One of the most popular type of cheese is Roquefort. This cheese falls in the family of blue veined cheese because throughout the cheese, there are thin blue lines amidst the cream colored cheese. Originally produced in Southern France, it has moved across the world as a favorite of so many. For this cheese, one can choose between goat, sheep, and cow milk. The sheep the French use to make their cheese are fed grass in which there is a high level of limestone or calcium carbonate. Limestone is very necessary to this type of cheese because the cheese itself reacts with strong acids and can control the amount of acid the milk has. If the milk has too much or too little acid in it, a different cheese may be formed or the milk can spoil at a faster rate and therefore making an unappetizing block of cheese. The limestone helps balance the pH level and acts as a buffer. At time the cheese maker adds rennet, to start the curdling process, and then must wait at least two hours to allow the rennet to form.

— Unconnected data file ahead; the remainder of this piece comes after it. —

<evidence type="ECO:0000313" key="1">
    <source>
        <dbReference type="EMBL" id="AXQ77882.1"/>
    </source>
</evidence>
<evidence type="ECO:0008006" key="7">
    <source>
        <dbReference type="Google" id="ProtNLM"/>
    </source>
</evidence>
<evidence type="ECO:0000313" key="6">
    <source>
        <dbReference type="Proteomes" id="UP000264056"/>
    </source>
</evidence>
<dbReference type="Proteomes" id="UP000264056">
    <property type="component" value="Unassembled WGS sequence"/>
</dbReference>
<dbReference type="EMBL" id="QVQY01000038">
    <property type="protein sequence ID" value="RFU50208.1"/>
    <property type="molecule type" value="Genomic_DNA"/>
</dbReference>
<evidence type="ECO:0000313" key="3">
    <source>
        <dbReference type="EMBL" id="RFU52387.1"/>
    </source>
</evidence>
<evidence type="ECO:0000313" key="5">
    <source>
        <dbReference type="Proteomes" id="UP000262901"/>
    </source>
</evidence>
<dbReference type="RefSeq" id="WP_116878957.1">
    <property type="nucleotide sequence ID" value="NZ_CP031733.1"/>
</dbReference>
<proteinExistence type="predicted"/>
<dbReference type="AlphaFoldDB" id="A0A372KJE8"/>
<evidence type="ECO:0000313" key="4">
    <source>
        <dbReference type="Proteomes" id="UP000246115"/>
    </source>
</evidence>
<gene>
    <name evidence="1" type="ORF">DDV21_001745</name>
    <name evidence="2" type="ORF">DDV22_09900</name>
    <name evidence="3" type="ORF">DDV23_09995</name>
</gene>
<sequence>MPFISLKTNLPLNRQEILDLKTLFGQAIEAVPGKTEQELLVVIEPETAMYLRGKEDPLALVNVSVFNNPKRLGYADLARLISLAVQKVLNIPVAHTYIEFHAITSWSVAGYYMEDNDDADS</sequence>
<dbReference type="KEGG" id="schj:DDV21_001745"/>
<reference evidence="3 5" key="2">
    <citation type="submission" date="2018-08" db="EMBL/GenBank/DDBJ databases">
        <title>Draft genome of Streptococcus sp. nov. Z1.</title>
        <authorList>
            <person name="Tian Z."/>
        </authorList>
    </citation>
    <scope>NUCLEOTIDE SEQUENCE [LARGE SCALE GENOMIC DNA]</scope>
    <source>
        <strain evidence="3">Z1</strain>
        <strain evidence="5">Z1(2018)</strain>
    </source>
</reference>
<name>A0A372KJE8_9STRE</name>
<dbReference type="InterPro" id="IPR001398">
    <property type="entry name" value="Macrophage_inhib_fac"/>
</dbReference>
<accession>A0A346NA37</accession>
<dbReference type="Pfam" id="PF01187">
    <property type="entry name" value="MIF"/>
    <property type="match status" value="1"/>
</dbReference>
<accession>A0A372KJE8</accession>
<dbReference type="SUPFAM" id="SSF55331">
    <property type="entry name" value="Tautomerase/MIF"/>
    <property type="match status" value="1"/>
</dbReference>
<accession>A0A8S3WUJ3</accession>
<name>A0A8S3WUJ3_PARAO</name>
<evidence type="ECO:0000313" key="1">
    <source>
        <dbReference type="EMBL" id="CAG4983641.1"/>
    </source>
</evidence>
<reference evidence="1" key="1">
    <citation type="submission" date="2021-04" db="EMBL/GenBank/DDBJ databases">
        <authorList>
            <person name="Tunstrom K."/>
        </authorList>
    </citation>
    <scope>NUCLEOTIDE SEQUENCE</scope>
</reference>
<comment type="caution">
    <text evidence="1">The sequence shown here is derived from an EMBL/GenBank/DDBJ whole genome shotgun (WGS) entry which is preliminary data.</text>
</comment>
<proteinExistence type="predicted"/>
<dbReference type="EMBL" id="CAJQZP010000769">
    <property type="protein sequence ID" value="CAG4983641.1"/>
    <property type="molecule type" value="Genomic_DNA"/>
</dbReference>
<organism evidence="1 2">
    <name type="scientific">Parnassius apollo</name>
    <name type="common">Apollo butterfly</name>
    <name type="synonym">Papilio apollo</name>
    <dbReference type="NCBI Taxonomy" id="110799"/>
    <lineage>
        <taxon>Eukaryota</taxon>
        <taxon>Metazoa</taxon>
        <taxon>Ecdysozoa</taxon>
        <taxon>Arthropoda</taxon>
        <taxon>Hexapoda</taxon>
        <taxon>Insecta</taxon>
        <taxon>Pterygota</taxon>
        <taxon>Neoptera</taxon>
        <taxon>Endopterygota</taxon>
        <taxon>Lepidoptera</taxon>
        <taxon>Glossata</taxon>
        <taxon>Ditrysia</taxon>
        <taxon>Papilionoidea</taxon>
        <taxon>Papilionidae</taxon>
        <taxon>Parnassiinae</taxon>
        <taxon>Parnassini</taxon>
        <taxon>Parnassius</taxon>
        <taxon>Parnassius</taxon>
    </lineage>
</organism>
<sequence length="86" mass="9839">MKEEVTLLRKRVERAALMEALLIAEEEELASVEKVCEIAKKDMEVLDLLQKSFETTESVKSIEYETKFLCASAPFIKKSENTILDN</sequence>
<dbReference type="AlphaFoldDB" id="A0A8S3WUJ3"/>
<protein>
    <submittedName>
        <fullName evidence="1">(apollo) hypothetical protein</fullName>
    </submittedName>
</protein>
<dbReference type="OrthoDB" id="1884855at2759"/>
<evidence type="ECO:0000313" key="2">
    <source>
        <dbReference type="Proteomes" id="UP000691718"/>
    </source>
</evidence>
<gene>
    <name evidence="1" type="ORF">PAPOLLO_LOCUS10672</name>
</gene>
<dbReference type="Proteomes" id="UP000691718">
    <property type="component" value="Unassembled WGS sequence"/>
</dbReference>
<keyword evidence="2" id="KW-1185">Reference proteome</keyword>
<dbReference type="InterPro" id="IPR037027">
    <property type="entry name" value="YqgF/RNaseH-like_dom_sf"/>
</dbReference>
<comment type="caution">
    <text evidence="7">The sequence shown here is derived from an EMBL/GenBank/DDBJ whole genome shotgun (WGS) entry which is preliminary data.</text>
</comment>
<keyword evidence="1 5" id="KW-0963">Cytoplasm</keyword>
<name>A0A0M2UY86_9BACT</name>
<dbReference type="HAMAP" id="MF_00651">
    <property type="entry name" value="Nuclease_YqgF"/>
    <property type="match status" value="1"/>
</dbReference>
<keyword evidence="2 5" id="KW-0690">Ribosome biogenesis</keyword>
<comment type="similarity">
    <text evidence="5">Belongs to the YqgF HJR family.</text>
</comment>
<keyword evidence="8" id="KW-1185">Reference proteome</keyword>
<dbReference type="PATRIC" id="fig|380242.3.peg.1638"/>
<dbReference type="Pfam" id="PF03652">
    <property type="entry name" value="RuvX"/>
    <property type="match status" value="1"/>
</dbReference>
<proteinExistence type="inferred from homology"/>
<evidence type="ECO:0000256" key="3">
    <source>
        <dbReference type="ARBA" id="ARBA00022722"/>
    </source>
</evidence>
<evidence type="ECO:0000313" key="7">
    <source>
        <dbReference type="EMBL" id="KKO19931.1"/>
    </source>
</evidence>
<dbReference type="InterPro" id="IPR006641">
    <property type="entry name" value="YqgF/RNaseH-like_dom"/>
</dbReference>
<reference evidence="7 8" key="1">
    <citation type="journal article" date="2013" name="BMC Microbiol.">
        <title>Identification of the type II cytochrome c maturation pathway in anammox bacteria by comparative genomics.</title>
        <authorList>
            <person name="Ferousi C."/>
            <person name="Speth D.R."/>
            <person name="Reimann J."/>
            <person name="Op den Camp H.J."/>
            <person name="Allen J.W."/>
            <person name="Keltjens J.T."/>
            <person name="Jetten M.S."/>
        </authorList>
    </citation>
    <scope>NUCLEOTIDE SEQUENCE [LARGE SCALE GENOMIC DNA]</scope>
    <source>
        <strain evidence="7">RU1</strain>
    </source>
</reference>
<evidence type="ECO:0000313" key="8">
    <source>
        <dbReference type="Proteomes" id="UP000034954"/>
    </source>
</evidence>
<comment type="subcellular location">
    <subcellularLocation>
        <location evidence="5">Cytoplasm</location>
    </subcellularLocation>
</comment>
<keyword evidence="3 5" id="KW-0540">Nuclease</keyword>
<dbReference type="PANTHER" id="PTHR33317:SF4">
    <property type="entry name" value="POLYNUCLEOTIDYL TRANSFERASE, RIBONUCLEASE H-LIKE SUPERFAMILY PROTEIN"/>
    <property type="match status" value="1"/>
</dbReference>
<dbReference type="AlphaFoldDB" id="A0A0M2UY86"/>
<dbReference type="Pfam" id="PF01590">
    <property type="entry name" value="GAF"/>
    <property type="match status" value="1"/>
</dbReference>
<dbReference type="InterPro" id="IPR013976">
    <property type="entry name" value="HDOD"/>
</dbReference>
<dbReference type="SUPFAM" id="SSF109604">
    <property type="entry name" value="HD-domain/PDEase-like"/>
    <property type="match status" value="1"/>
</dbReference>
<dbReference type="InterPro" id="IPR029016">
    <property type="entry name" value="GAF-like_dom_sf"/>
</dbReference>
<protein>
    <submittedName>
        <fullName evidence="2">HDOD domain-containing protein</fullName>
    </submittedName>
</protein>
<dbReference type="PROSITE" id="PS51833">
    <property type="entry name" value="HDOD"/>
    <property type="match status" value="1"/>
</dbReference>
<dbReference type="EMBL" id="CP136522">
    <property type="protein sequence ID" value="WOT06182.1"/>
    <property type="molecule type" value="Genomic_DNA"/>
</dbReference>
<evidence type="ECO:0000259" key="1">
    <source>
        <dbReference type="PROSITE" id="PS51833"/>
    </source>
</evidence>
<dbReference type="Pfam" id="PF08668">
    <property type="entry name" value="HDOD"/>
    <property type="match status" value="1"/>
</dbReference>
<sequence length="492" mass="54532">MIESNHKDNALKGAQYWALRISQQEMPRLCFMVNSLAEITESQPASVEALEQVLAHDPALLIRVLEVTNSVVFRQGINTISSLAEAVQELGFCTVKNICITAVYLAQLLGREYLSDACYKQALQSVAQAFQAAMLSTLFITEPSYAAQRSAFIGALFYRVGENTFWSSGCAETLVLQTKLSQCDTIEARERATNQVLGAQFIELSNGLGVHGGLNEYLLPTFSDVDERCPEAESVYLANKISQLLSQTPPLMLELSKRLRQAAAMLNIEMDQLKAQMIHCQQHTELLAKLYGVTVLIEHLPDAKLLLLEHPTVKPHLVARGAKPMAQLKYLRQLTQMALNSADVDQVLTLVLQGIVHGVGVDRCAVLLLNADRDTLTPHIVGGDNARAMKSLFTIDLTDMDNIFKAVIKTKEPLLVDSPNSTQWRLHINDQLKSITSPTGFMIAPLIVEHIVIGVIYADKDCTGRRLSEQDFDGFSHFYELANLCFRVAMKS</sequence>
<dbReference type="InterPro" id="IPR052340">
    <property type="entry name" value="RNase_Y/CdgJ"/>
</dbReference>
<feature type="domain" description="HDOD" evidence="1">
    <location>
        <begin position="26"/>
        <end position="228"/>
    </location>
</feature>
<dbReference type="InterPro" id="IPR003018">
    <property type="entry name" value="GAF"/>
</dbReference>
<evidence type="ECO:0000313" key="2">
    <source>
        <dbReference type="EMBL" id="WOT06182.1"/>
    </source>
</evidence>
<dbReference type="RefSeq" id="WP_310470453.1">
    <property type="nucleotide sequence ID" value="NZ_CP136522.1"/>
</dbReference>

People can’t eat Roquefort cheese because of an allergy to penicillin. The penicillium bacteria is added to the cheese to help with the lactic acid fermentation occurs throughout the cheese block. The bacteria is placed on top of the block and the bacteria goes to work breaking down lactose in the acidic curd and releasing carbon dioxide as a byproduct. Also, the bacteria break down proteins to form “highly volatile compounds” which add a tangy flavor to the cheese. The bacterium is easily acquired because it is common in many households. As one article states, “The traditional way of getting penicillium is to place loaves of bread in a dark, damp space, and letting them mold. After ten weeks the bread crust is pealed back to reveal the inside of the bread, which is nothing more then a fine green powder, the powder is called penicillium”. After combining the bacterium with the curd, the cheese begins to take shape but, the cheese needs to monitored because many other byproducts must be removed throughout the curdling process.